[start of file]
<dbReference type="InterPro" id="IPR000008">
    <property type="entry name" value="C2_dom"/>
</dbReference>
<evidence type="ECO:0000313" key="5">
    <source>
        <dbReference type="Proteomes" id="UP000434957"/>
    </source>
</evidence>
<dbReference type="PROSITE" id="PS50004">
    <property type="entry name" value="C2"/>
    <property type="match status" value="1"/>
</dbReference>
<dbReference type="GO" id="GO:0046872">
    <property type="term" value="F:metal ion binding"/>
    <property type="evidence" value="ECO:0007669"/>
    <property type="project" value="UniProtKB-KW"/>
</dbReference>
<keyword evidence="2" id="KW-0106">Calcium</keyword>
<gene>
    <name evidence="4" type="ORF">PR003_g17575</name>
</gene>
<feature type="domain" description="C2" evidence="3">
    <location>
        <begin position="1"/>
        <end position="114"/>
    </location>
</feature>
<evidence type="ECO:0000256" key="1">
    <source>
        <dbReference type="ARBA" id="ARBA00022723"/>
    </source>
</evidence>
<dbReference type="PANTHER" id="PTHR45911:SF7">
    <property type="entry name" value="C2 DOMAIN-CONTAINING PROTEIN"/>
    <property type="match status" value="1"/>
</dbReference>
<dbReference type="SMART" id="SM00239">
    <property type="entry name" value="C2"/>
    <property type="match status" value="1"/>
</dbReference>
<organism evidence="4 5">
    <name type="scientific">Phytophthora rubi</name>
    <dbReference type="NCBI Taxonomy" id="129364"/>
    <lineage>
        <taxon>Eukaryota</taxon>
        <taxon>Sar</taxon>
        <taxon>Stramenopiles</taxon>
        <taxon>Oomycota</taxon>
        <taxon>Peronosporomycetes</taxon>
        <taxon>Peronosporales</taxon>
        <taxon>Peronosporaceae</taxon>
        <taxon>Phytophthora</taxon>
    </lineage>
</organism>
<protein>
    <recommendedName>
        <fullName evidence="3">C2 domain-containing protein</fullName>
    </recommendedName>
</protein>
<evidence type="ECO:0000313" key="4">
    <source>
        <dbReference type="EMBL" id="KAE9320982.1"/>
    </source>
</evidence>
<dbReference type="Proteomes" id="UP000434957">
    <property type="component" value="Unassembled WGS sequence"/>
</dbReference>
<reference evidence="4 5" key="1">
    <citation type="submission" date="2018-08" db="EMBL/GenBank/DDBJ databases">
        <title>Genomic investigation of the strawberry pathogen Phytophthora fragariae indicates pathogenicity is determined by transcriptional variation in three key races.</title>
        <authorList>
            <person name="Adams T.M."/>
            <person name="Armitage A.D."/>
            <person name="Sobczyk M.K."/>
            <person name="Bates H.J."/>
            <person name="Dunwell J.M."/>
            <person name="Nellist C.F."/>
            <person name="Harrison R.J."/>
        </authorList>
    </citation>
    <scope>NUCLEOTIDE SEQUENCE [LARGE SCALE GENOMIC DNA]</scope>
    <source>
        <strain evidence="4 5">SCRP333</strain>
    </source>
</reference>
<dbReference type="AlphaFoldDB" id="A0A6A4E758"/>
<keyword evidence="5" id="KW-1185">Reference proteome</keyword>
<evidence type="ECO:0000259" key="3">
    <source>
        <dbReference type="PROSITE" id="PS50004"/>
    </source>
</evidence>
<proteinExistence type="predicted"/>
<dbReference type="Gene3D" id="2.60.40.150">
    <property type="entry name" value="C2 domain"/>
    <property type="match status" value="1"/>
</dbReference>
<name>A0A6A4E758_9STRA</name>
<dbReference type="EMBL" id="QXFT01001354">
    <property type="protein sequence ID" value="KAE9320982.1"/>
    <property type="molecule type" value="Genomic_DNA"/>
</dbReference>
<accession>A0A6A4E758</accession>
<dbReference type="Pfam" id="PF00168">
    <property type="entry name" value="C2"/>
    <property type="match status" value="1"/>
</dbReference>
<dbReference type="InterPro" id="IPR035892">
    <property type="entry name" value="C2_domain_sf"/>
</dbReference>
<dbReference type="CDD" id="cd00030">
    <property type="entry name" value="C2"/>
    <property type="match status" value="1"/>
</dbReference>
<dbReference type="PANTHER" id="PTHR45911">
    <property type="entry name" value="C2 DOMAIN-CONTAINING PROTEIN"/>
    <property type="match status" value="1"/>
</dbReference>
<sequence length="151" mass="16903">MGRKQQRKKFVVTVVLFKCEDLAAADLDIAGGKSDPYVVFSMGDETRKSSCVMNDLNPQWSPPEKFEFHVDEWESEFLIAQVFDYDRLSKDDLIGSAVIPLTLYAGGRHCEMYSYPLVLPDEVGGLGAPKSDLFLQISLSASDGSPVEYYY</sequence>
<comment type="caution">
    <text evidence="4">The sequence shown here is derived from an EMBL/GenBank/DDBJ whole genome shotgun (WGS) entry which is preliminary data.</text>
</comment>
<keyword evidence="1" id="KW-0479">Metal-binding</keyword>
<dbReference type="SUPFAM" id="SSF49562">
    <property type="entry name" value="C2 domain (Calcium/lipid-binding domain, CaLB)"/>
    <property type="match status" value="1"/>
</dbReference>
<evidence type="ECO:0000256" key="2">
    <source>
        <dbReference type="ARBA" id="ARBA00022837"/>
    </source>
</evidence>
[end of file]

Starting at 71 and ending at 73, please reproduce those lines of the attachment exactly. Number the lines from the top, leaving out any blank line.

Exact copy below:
        <authorList>
            <person name="Adams T.M."/>
            <person name="Armitage A.D."/>